by KATE EVANS
An early morning fire in the New Hope area destroyed the home of a Berkeley Springs Volunteer Fire Company firefighter on Sunday, April 8. Berkeley Springs Volunteer Fire Chief Jami Clark said that the family and their dogs made it out of the home safely because their smoke detector alerted them to the fire.
A social media post by the fire company identified the homeowner as volunteer firefighter Jamie Struble.
Clark said that fire call came in to Morgan County 911 for Elmer Petoney Lane in the Elmer Petoney subdivision off New Hope Road at 4:10 a.m. Sunday morning. The homeowner called in the fire. The fire call was dispatched at 4:12 a.m. and the first units were en route at 4:14 a.m. and arrived on the scene at 4:19 a.m. The fire was fully involved upon arrival and was already through the roof, he noted.
Firefighters laid two lines attacking the fire and had it knocked down and under control at 5:00 a.m., Clark said. The whole roof burned off the home and there was extensive overhaul of the residence with all of the insulation and debris that fell. The floor was also spongy and firefighters had to put ladders down so they didn’t fall through the flooring.
Cause is undetermined
Clark said that the fire began in the back porch area of the structure, which was a single-story rancher with a full basement. The cause of the fire is undetermined and the fire marshal was called to investigate it.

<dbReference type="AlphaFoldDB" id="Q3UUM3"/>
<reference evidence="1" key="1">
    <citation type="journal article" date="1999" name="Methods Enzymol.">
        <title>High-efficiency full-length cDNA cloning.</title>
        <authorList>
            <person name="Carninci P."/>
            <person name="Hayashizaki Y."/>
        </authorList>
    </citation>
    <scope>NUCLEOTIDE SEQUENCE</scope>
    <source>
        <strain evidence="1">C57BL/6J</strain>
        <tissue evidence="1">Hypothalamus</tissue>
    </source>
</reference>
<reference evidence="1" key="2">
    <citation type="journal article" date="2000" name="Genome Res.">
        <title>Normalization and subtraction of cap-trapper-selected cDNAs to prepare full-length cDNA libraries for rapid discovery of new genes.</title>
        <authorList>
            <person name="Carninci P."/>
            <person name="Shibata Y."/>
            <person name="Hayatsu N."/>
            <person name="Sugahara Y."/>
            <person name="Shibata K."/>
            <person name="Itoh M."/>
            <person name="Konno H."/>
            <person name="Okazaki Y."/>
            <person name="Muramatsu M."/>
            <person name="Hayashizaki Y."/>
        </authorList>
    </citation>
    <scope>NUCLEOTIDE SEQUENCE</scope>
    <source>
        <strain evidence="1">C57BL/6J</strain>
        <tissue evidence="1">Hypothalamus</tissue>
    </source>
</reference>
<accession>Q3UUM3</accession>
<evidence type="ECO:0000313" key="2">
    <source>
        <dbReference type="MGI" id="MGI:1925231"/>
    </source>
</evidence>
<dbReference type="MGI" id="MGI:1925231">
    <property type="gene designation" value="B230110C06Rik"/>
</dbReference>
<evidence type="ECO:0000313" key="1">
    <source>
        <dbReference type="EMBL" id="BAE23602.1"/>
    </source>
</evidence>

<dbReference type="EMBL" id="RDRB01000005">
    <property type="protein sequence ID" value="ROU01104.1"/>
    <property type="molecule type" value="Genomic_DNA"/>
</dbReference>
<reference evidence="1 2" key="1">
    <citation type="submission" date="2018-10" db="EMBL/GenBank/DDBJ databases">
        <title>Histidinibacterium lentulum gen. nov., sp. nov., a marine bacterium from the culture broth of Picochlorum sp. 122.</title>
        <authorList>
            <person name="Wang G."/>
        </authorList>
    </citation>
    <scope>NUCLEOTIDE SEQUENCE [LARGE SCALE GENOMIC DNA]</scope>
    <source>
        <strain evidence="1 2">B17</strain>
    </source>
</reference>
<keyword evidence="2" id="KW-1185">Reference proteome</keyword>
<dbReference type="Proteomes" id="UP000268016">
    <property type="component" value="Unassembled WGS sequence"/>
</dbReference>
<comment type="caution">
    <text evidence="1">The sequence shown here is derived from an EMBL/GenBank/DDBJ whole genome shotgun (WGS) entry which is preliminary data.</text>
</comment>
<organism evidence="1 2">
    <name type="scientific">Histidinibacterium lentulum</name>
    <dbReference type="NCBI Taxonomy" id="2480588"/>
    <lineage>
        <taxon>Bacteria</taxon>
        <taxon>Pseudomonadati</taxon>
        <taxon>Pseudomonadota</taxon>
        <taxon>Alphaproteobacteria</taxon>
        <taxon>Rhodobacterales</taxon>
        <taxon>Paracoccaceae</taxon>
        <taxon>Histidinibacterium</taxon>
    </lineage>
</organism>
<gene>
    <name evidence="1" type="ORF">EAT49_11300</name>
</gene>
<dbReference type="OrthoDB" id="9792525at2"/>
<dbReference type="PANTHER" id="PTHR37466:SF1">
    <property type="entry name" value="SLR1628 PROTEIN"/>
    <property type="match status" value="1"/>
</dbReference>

The home is a total loss and the family lost all of their belongings in the fire. There were no injuries to the residents or to firefighters. The American Red Cross was called for the family, but Clark thought that family members were helping.
Units from Berkeley Springs, Great Cacapon, South Morgan, Hancock, Reynolds Store, Orleans, Gainesboro, Needmore and Hedgesville Volunteer Fire Companies responded to the blaze along with Washington County Air Unit 25 and Morgan County Emergency Medical Services. Other area volunteer fire companies filled in at the Berkeley Springs, Great Cacapon and South Morgan fire stations during the fire.
Clark said it’s always hard when they respond to house fires and emotions run high anyway. It’s even harder when it’s one of their own and someone they’ve worked with for many years.
“It really throws a curve ball. It could happen to anyone of us at any time,” he said of a home fire.
Smoke detectors save lives
Chief Clark said he couldn’t stress enough how much smoke detectors save lives. He urged residents to check their smoke detectors monthly to make sure they are working properly and to change their smoke detector batteries in the spring and fall at time change. Smoke detectors should also be replaced every ten years.